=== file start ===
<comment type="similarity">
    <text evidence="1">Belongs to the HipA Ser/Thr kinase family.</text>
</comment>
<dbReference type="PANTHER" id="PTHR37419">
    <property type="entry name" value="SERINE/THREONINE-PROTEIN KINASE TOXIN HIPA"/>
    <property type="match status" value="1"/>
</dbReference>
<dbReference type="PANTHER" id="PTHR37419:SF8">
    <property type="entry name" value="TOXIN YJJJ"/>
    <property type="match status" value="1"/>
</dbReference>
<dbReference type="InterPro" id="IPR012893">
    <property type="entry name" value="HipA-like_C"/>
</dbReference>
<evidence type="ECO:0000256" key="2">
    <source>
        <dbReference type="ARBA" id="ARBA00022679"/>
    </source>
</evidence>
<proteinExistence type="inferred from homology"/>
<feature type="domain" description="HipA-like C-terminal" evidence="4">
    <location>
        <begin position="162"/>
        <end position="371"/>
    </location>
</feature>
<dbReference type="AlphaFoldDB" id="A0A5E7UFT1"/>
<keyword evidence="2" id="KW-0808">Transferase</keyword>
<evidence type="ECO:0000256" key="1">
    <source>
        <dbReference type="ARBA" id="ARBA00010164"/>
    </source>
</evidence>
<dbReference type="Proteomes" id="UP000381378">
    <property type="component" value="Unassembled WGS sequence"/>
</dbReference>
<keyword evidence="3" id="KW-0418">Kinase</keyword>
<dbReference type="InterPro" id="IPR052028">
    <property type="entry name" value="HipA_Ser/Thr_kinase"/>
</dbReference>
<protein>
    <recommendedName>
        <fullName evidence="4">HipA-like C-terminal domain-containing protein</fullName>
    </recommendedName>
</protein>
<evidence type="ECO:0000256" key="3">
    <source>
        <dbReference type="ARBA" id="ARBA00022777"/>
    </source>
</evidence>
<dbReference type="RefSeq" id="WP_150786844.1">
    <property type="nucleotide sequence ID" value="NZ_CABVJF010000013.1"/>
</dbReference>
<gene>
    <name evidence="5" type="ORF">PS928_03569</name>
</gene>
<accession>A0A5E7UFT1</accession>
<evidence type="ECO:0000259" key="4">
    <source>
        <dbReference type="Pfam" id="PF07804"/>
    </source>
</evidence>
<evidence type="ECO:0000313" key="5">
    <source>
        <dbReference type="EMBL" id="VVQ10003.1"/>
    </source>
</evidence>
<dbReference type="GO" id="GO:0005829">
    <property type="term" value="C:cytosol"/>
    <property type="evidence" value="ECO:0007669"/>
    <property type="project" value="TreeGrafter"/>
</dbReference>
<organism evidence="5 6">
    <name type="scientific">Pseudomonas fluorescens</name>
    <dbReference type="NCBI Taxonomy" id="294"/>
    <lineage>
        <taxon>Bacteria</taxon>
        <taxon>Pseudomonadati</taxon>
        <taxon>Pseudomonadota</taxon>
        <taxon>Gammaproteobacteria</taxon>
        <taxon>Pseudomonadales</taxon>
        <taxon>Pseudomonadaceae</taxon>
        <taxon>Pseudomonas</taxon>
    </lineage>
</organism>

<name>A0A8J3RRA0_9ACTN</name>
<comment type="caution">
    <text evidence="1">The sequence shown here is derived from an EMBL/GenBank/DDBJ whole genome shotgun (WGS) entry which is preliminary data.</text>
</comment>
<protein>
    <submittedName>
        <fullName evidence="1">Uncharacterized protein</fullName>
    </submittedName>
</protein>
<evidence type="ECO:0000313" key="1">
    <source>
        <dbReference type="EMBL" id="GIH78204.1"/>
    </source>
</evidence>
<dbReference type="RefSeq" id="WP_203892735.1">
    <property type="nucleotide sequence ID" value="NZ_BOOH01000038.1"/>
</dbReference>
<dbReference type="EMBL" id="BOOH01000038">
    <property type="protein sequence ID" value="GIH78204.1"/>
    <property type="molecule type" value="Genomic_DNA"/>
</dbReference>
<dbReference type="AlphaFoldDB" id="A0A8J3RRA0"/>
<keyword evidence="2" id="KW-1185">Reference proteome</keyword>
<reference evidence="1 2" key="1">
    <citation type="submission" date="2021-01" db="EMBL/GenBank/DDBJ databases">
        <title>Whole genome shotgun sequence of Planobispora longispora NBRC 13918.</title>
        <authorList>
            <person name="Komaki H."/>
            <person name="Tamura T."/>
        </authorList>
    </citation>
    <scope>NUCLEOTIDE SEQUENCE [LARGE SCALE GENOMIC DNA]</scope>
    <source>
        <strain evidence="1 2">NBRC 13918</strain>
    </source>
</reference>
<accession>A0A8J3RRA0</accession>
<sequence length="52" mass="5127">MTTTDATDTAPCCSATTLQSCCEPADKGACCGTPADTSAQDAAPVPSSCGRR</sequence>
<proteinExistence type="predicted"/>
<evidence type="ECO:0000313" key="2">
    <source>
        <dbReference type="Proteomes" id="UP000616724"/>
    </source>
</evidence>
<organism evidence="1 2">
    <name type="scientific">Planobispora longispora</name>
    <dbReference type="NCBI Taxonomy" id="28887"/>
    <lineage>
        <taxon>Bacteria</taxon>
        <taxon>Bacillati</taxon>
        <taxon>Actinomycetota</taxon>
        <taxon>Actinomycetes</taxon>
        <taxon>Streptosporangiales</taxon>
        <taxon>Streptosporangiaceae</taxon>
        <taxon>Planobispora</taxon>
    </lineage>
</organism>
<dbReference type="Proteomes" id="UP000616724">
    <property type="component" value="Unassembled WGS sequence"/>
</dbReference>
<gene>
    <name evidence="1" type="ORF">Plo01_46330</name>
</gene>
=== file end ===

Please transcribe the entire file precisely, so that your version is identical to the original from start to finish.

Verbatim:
<comment type="similarity">
    <text evidence="1">Belongs to the HipA Ser/Thr kinase family.</text>
</comment>
<dbReference type="PANTHER" id="PTHR37419">
    <property type="entry name" value="SERINE/THREONINE-PROTEIN KINASE TOXIN HIPA"/>
    <property type="match status" value="1"/>
</dbReference>
<dbReference type="PANTHER" id="PTHR37419:SF8">
    <property type="entry name" value="TOXIN YJJJ"/>
    <property type="match status" value="1"/>
</dbReference>
<dbReference type="InterPro" id="IPR012893">
    <property type="entry name" value="HipA-like_C"/>
</dbReference>
<evidence type="ECO:0000256" key="2">
    <source>
        <dbReference type="ARBA" id="ARBA00022679"/>
    </source>
</evidence>
<proteinExistence type="inferred from homology"/>
<feature type="domain" description="HipA-like C-terminal" evidence="4">
    <location>
        <begin position="162"/>
        <end position="371"/>
    </location>
</feature>
<dbReference type="AlphaFoldDB" id="A0A5E7UFT1"/>
<keyword evidence="2" id="KW-0808">Transferase</keyword>
<evidence type="ECO:0000256" key="1">
    <source>
        <dbReference type="ARBA" id="ARBA00010164"/>
    </source>
</evidence>
<dbReference type="Proteomes" id="UP000381378">
    <property type="component" value="Unassembled WGS sequence"/>
</dbReference>
<keyword evidence="3" id="KW-0418">Kinase</keyword>
<dbReference type="InterPro" id="IPR052028">
    <property type="entry name" value="HipA_Ser/Thr_kinase"/>
</dbReference>
<protein>
    <recommendedName>
        <fullName evidence="4">HipA-like C-terminal domain-containing protein</fullName>
    </recommendedName>
</protein>
<evidence type="ECO:0000256" key="3">
    <source>
        <dbReference type="ARBA" id="ARBA00022777"/>
    </source>
</evidence>
<dbReference type="RefSeq" id="WP_150786844.1">
    <property type="nucleotide sequence ID" value="NZ_CABVJF010000013.1"/>
</dbReference>
<gene>
    <name evidence="5" type="ORF">PS928_03569</name>
</gene>
<accession>A0A5E7UFT1</accession>
<evidence type="ECO:0000259" key="4">
    <source>
        <dbReference type="Pfam" id="PF07804"/>
    </source>
</evidence>
<evidence type="ECO:0000313" key="5">
    <source>
        <dbReference type="EMBL" id="VVQ10003.1"/>
    </source>
</evidence>
<dbReference type="GO" id="GO:0005829">
    <property type="term" value="C:cytosol"/>
    <property type="evidence" value="ECO:0007669"/>
    <property type="project" value="TreeGrafter"/>
</dbReference>
<organism evidence="5 6">
    <name type="scientific">Pseudomonas fluorescens</name>
    <dbReference type="NCBI Taxonomy" id="294"/>
    <lineage>
        <taxon>Bacteria</taxon>
        <taxon>Pseudomonadati</taxon>
        <taxon>Pseudomonadota</taxon>
        <taxon>Gammaproteobacteria</taxon>
        <taxon>Pseudomonadales</taxon>
        <taxon>Pseudomonadaceae</taxon>
        <taxon>Pseudomonas</taxon>
    </lineage>
</organism>

<name>A0A8J3RRA0_9ACTN</name>
<comment type="caution">
    <text evidence="1">The sequence shown here is derived from an EMBL/GenBank/DDBJ whole genome shotgun (WGS) entry which is preliminary data.</text>
</comment>
<protein>
    <submittedName>
        <fullName evidence="1">Uncharacterized protein</fullName>
    </submittedName>
</protein>
<evidence type="ECO:0000313" key="1">
    <source>
        <dbReference type="EMBL" id="GIH78204.1"/>
    </source>
</evidence>
<dbReference type="RefSeq" id="WP_203892735.1">
    <property type="nucleotide sequence ID" value="NZ_BOOH01000038.1"/>
</dbReference>
<dbReference type="EMBL" id="BOOH01000038">
    <property type="protein sequence ID" value="GIH78204.1"/>
    <property type="molecule type" value="Genomic_DNA"/>
</dbReference>
<dbReference type="AlphaFoldDB" id="A0A8J3RRA0"/>
<keyword evidence="2" id="KW-1185">Reference proteome</keyword>
<reference evidence="1 2" key="1">
    <citation type="submission" date="2021-01" db="EMBL/GenBank/DDBJ databases">
        <title>Whole genome shotgun sequence of Planobispora longispora NBRC 13918.</title>
        <authorList>
            <person name="Komaki H."/>
            <person name="Tamura T."/>
        </authorList>
    </citation>
    <scope>NUCLEOTIDE SEQUENCE [LARGE SCALE GENOMIC DNA]</scope>
    <source>
        <strain evidence="1 2">NBRC 13918</strain>
    </source>
</reference>
<accession>A0A8J3RRA0</accession>
<sequence length="52" mass="5127">MTTTDATDTAPCCSATTLQSCCEPADKGACCGTPADTSAQDAAPVPSSCGRR</sequence>
<proteinExistence type="predicted"/>
<evidence type="ECO:0000313" key="2">
    <source>
        <dbReference type="Proteomes" id="UP000616724"/>
    </source>
</evidence>
<organism evidence="1 2">
    <name type="scientific">Planobispora longispora</name>
    <dbReference type="NCBI Taxonomy" id="28887"/>
    <lineage>
        <taxon>Bacteria</taxon>
        <taxon>Bacillati</taxon>
        <taxon>Actinomycetota</taxon>
        <taxon>Actinomycetes</taxon>
        <taxon>Streptosporangiales</taxon>
        <taxon>Streptosporangiaceae</taxon>
        <taxon>Planobispora</taxon>
    </lineage>
</organism>
<dbReference type="Proteomes" id="UP000616724">
    <property type="component" value="Unassembled WGS sequence"/>
</dbReference>
<gene>
    <name evidence="1" type="ORF">Plo01_46330</name>
</gene>